It is a ballot title long enough to take a voter's breath away: The Safer Neighborhood Parks, Tree-Planting, Gang Prevention, Senior Recreation, Beaches and Wildlife Bond Act.
Proposition B on Tuesday's ballot has such a long name because it offers something for everyone, supporters say.
In the Southeast county alone, the $817-million county bond measure would pay for improvements or development of at least eight large parks.
And Long Beach would be a major beneficiary of the measure, receiving a total of $36.8 million to build new parks and refurbish old ones.
The measure also would distribute $140 million to the county's 86 cities and unincorporated areas, based on their population, to use for park and recreation projects of their choice. Norwalk, for example, would receive $1.5 million, South Gate $1.3 million, Huntington Park $828,000, Bell $457,000 and Artesia $241,000.
Los Angeles, a city with a population of 3.4 million, would get more than $55 million.
Detractors, led by county Supervisor Pete Schabarum, say the measure is too expensive and unnecessarily raises property taxes. They derisively call it "park barrel" politics.
If Prop. B is approved by two-thirds of the voters, the county would pay for the improvements by selling bonds, to be repaid over 20 years by property owners. The repayment would add about $20 a year--or $404 over 20 years--to the tax bill of a home assessed at $250,000, county officials said.
Foes have also criticized the genesis of the measure, saying it was written primarily to benefit the Santa Monica Mountains Conservancy. The state agency would receive $76.5 million from the measure to preserve natural mountain lands.
The "No on B" ballot argument calls the proposition's supporters "a group of self-serving individuals whose primary interest is to get the public to buy private land in the Santa Monica Mountains. They enticed others to support this bond measure by promising financing for their pet projects."
Esther Feldman, who conceived Prop. B, said the measure was always designed to include a wide range of projects around the county: "It was always my concept and idea to provide for all (of the county's) open-space needs and parks."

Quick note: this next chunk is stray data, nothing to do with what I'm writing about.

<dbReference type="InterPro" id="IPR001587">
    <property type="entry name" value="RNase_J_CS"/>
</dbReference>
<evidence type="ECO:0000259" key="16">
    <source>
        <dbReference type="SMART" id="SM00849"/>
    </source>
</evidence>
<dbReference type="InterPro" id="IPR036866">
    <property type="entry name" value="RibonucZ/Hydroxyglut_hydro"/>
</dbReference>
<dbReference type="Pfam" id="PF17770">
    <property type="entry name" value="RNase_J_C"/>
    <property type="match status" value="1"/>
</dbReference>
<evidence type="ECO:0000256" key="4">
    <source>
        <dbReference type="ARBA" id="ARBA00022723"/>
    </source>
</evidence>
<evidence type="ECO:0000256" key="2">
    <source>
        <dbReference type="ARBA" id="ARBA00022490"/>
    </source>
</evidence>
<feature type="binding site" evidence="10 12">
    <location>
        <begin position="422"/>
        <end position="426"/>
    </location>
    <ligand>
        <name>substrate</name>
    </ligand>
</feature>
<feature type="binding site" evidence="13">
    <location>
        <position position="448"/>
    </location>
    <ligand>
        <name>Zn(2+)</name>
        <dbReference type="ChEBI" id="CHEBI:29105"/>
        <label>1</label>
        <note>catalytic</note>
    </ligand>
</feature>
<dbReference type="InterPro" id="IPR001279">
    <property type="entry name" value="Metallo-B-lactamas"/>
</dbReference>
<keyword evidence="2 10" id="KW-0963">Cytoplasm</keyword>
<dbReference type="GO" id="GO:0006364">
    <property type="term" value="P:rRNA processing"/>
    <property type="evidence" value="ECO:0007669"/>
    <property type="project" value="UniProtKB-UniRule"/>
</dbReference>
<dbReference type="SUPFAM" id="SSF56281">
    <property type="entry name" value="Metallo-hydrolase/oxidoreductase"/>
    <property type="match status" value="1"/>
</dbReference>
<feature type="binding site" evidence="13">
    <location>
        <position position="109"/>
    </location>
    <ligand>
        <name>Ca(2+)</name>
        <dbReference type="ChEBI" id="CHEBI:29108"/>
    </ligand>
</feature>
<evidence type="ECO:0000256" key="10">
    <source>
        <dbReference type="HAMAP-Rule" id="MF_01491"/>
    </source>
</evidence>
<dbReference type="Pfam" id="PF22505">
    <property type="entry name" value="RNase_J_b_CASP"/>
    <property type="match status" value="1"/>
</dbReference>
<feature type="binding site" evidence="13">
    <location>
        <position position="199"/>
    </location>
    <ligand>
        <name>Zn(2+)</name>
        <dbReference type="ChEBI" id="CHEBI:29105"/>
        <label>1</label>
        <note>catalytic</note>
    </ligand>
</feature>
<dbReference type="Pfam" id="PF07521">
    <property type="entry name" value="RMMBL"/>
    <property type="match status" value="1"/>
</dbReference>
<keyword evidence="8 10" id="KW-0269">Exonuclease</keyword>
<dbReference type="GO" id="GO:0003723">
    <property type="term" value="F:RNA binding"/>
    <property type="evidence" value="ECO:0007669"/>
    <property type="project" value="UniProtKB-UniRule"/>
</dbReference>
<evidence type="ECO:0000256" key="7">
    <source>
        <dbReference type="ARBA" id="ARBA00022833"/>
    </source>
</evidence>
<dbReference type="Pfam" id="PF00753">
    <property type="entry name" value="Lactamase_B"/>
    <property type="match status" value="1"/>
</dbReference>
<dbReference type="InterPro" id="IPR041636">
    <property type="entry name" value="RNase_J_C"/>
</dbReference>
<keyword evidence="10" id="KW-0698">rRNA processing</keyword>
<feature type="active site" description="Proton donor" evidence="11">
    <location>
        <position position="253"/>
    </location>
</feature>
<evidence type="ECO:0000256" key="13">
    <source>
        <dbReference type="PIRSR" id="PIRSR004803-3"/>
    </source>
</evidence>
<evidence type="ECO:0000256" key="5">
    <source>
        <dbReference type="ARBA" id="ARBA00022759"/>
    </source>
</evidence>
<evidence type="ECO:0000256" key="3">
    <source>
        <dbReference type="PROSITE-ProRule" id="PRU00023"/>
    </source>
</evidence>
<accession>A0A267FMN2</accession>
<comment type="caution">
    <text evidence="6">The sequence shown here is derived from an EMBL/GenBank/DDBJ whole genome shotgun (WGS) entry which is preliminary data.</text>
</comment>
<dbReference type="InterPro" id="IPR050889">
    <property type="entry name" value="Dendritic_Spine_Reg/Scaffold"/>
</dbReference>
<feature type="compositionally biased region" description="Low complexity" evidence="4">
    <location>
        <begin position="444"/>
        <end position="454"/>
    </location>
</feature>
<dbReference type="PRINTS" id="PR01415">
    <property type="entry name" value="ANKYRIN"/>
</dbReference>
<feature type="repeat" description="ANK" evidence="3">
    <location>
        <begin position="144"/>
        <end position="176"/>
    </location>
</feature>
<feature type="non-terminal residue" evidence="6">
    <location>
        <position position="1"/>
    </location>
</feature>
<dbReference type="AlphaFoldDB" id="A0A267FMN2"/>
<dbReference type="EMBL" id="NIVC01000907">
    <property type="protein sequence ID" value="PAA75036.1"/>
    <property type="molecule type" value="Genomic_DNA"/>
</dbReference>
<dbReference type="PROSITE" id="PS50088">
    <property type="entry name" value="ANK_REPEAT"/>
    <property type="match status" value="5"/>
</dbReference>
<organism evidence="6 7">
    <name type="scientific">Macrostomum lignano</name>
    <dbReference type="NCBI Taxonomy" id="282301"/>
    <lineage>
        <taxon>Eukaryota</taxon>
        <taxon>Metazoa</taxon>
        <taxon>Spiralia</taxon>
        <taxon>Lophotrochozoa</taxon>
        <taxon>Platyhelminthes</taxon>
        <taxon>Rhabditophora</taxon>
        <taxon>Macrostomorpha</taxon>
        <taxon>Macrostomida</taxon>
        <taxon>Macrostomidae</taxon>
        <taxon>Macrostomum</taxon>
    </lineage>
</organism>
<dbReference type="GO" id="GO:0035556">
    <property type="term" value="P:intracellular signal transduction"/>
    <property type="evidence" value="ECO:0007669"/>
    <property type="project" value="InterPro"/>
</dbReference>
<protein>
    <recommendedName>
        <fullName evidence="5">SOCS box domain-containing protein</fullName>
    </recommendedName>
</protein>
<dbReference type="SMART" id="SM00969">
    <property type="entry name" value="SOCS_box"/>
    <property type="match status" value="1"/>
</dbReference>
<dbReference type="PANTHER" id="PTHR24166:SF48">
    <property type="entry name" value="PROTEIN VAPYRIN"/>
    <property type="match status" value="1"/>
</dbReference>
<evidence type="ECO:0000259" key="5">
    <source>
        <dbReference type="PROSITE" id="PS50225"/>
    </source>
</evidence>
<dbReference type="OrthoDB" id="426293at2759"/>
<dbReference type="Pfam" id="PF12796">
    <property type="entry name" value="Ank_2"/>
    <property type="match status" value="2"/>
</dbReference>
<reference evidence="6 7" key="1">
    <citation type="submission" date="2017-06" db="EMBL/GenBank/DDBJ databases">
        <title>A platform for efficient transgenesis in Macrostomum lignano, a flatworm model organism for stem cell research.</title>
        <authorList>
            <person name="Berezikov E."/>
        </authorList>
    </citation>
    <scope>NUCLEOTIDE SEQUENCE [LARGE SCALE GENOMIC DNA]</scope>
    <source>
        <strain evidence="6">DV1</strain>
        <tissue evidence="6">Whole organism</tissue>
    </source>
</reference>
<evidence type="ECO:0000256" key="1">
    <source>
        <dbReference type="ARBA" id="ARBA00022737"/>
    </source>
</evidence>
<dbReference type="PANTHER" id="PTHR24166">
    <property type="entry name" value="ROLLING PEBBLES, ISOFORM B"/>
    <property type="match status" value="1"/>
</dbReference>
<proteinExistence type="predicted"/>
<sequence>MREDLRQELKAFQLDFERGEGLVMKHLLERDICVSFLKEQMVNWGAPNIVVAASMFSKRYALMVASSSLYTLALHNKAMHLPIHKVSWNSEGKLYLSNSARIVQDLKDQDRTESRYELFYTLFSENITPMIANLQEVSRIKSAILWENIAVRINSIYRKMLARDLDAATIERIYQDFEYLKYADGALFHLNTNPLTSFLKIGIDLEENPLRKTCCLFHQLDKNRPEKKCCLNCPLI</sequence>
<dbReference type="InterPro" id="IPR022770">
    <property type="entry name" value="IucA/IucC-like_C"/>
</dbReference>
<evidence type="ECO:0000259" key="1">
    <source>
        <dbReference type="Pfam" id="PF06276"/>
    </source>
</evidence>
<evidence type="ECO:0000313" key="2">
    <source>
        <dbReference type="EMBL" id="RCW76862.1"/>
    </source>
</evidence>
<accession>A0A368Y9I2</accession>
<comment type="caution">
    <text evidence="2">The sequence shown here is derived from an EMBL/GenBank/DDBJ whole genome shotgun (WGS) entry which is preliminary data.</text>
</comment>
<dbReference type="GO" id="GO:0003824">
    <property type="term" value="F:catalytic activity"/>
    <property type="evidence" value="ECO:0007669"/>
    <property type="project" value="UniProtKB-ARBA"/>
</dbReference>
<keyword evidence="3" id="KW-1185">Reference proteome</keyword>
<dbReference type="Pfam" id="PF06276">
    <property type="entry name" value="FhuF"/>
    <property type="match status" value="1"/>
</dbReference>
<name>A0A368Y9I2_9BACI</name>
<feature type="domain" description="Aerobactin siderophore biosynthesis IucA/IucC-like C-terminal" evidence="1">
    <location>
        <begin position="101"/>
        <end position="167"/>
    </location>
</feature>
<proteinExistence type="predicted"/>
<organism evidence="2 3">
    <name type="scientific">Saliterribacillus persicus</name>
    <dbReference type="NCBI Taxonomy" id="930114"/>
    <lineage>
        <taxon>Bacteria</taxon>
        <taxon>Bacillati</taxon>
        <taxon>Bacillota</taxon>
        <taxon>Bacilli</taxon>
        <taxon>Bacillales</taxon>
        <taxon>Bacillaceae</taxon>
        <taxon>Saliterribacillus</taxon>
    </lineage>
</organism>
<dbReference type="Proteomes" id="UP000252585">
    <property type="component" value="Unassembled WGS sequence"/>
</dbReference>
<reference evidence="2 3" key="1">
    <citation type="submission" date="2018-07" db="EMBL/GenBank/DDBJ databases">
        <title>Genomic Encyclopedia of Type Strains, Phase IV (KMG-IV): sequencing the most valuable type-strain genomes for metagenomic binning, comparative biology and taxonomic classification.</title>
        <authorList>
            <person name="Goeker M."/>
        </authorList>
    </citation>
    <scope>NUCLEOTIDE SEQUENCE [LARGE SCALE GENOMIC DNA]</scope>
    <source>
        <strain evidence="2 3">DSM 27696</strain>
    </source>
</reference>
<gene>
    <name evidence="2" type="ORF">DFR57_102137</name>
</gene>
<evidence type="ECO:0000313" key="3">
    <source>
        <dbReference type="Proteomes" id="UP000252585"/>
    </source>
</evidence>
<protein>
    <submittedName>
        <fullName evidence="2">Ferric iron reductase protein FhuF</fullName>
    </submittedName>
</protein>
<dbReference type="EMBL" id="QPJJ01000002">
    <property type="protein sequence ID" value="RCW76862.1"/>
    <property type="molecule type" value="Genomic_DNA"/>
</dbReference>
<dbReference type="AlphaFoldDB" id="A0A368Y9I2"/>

Feldman, now campaign director for Prop. B, conceded that she first proposed the county bond measure while working for an agency--the Mountains Recreation and Conservation Authority--that represents the Santa Monica Mountains Conservancy and two Ventura County park districts. But she said her affiliations should not be an issue in the campaign.
She suggested that voters simply decide whether the proposed projects, including preservation of Santa Monica Mountains wild lands, are worth the extra tax cost.
Prop. B would raise $50 million for county beaches, including improving lifeguard towers and restrooms. It would provide $121 million to rehabilitate the Hollywood Bowl, the Los Angeles Zoo, Griffith Observatory and the county museums of art, natural history and science and industry.
It would raise another $60 million for countywide programs to build trails, plant trees, clean up graffiti, improve natural rivers and rehabilitate historical sites.
Long Beach's gains would start with the $6.8 million the city would receive as its share of the $140 million in grants to cities. That money would be used to repair aging parks all over the city, said Phil Hester, Long Beach's manager of parks.
The city would also get $13.3 million to buy up to 30 acres on the west side of town for a new regional park. Another $6.2 million would pay for adding nearly a city block to Martin Luther King Jr. Park and converting a swimming pool there to an indoor facility.
El Dorado Regional Park would become the site of a sports complex for adults, including new soccer and baseball fields, with a $5.5-million grant. The project would free neighborhood parks for use by children, Hester said.
Prop. B also would provide $1.5 million for refurbishing Belmont Pier; $1.5 million for new boat slips, parking and restrooms at Marine Stadium; $1 million toward buying land along the Los Angeles River for a running and cycling park, and $1 million for improving two historic sites: Rancho Los Cerritos and Rancho Los Alamitos.
Prop. B "is just critical from our standpoint if we are going to continue to meet the needs of our citizens," Hester said. "It not only allows us to get in place some parks where we have a shortage, but it will allow us to fix up some of our parks, which are extremely old."
COUNTY SAFE NEIGHBORHOOD PARKS ACT
Here is a list of some projects in Southeast Los Angeles County and Long Beach that would be funded by Proposition B, an $817-million bond proposal on Tuesday's ballot.
* Cerritos Regional County Park: improve the park and rehabilitate its lake and picnic areas.
* Bill Greene Aquatic Complex: construct a regional swimming pool facility.
* Belmont Pier: improve the pier, renovate fishing facilities and public access.
* El Dorado Regional Park: develop a sports complex with softball and soccer fields, and other recreational facilities.
* Historic ranchos: make restorations and improvements at Rancho Los Cerritos and Rancho Los Alamitos.
* Marine Stadium: make improvements including new boat slips, parking and restrooms, and acquire two park sites in Marine Stadium and Los Cerritos Channel.
* Martin Luther King Jr. Park: acquire and develop land adjacent to the existing park, and convert a swimming pool there to an indoor facility.
* River Park: develop park sites and build running and cycling trails next to the Los Angeles River.
* West Side Regional Park: acquire and develop up to 30 acres with ball diamonds and soccer fields.
* Whittier Hills: acquire natural lands and wildlife habitat adjacent to Hellman Park, develop trails and a visitor center.
* Whittier Narrows Recreation Area: rehabilitate and improve the heavily used county recreation area.